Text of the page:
All across the AL East, teams that could have been contenders are suddenly shy. The Rays just sent James Shield and Wade Davis to the Royals and got the future back. But, combining that with how they looked last year, they may be counting on a bridge year or two. The Yankees are amusingly obsessed with the luxury-tax threshold. While general manager Brian Cashman says that won’t affect championship planning, the amount of short-term contracts and players in their 30s on the New York roster doesn’t scare anybody. The Orioles, while a great story in their 2012 playoff run, have done nothing splashy this offseason. And the Red Sox, of course, are dropping $13 million a year here and there but are veering away from anything drastic.

The Blue Jays took stock of the tentative nature of their division and saw no reason to flounder as the fourth- or fifth-place team. They moved quickly and smartly. They now have a head start to not only win the division but also to have at least three or four years of rope to get their setup to work.

The Jays’ big moves could backfire, of course. The Marlins didn’t find luck with their blend of players, and the Red Sox and other teams have shown that collecting big names at high prices doesn’t guarantee success. Even Dickey could be a disappointment and a money trap.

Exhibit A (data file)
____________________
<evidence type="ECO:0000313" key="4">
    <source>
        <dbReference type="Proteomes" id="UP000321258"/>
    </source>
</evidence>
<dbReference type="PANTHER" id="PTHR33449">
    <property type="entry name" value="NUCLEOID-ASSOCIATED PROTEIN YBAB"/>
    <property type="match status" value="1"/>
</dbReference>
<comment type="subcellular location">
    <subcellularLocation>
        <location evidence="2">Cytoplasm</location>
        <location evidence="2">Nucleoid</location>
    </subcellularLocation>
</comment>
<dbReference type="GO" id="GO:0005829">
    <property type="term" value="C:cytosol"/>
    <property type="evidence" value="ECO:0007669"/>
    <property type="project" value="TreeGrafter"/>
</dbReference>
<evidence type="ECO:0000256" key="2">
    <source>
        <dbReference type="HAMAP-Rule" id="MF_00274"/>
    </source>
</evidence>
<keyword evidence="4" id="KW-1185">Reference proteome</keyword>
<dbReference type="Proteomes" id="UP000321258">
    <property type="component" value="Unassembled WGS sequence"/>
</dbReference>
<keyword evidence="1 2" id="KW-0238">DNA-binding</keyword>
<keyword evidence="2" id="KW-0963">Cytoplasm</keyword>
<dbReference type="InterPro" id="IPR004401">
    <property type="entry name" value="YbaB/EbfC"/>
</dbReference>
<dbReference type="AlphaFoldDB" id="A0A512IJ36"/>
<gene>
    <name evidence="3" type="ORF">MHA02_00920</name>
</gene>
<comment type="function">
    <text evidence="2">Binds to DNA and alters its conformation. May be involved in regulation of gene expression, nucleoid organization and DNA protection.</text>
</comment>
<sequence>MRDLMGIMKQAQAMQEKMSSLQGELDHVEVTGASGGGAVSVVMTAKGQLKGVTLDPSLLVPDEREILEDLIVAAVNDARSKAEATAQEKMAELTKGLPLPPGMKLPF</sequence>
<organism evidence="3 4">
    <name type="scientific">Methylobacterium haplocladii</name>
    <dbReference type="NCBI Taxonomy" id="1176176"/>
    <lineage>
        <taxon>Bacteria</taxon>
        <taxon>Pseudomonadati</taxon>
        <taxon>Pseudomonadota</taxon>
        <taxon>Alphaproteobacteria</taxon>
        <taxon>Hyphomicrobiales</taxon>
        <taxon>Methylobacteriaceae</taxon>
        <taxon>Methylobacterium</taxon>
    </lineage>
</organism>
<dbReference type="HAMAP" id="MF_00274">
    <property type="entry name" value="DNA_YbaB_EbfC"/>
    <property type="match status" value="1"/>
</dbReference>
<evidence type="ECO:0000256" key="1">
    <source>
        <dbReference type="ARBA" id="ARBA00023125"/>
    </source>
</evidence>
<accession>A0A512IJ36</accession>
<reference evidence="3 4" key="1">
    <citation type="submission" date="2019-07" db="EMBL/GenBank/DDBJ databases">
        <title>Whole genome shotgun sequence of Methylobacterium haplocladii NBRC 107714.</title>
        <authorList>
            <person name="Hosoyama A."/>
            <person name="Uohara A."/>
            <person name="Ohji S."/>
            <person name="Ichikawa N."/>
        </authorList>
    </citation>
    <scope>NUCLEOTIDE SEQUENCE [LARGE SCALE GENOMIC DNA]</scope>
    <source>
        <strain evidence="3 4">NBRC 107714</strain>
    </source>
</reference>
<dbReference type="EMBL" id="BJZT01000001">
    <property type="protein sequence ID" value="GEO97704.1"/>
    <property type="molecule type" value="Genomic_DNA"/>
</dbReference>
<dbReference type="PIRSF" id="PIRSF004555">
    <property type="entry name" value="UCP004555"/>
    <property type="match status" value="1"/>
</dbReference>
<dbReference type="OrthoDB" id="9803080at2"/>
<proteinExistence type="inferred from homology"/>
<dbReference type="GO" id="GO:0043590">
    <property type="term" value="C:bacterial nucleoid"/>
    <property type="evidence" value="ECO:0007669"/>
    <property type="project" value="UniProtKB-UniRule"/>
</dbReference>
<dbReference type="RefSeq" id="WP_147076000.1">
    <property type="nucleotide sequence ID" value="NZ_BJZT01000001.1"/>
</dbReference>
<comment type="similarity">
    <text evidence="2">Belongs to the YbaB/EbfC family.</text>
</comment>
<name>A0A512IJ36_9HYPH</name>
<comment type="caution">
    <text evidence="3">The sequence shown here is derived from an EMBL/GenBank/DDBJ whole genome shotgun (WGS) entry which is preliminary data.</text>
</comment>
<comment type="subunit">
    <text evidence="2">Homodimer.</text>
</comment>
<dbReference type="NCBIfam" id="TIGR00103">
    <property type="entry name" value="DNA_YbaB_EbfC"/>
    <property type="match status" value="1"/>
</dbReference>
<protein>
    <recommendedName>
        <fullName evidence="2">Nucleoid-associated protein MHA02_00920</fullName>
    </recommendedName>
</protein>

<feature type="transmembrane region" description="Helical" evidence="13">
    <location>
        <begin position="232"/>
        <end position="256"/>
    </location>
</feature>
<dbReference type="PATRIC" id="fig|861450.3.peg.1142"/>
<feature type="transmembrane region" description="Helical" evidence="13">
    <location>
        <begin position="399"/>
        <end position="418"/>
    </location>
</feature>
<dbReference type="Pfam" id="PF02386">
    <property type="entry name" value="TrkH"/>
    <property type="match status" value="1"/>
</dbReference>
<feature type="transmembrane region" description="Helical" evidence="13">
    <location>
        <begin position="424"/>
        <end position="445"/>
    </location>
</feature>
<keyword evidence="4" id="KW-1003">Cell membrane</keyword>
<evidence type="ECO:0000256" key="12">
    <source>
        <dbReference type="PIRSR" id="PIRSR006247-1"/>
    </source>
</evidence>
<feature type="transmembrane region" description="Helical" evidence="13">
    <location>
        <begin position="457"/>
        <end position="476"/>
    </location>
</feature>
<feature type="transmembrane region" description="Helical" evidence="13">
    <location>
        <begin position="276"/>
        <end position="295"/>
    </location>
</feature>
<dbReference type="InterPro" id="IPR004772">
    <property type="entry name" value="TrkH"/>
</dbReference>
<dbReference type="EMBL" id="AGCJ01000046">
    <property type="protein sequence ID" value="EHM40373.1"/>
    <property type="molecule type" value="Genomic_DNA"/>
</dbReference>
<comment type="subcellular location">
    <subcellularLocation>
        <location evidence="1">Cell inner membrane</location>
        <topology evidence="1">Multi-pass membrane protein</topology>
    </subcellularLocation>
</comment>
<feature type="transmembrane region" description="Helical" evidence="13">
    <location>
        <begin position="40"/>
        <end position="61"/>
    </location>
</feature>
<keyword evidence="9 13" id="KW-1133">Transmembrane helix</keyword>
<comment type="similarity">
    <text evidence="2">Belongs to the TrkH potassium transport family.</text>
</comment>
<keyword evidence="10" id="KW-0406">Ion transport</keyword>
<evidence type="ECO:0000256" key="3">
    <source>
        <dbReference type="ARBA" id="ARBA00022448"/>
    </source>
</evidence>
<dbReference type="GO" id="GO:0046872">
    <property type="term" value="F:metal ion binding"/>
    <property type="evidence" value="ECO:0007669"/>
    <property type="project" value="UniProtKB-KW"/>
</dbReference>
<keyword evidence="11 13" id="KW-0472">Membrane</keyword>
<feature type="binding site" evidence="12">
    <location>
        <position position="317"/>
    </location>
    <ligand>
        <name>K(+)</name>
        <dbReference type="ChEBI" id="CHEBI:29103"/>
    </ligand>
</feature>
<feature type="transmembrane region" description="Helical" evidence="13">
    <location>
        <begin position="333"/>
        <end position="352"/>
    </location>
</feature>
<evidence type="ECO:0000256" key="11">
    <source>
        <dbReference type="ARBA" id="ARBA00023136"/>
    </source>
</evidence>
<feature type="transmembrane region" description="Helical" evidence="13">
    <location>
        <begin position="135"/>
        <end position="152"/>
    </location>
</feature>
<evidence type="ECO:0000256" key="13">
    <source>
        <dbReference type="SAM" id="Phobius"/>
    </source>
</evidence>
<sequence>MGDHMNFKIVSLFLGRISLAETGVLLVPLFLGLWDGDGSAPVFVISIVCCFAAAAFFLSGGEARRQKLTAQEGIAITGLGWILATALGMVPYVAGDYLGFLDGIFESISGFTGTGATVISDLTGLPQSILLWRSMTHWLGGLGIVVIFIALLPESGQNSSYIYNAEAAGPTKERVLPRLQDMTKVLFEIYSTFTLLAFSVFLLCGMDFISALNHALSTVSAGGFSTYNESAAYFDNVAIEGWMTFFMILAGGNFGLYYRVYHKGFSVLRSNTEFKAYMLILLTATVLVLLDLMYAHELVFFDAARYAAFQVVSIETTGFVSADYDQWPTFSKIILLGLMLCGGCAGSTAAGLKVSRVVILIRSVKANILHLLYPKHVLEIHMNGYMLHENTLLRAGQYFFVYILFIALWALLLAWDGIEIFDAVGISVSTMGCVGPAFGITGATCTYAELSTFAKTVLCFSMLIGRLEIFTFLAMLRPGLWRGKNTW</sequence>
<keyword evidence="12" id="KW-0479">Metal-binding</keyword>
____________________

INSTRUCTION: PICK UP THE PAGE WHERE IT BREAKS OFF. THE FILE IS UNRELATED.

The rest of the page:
But there’s good reason to think Toronto will come out on top after all of this, and that’s because the Blue Jays have followed the one rule of baseball dreaming: Why not?

Why not get rid of prospects you don’t know will pan out for two solid starting pitchers and the most electric shortstop in the game? Why not pick up a 38-year-old knuckleballer who has been nothing but a good soldier for his team? Why not give that knuckleballer a contract extension and add a storyline and character to a team that has long been nothing but nondescript?

Toronto is shaping up to be a place where dreams come true, and that’s what makes the Blue Jays the real winner in the American League East. It may be safe to farm out one- or two-year deals (Red Sox), to hedge below the luxury-talk threshold (Yankees), to rebuild for tomorrow (Rays) or to hope miracles happen again in a town where they had all but disappeared for two decades (Orioles).

But it’s a lot more fun to trade away your boring pieces for shine and promise. And it’s irreplaceably great to be the team that steps up for a player who has shown he deserves a great payday, whether he pitches well again or not. A team couldn’t lose by signing Dickey, whatever the cost, and the Blue Jays couldn’t have found a better way to announce a new day for a resurgent franchise than to move for a player who reflects those ideals.

The rest of the American League East is playing not to lose, while the Blue Jays are playing to win — and if not win games and the division, then at least attention and the hearts of fans. Their gamble could come up short, but it wouldn’t put Toronto in any worse of a spot than the team has been in for years.

That’s the thing with a knuckleball, after all. It’s either on or it’s off. But oh, how good it is when it’s on.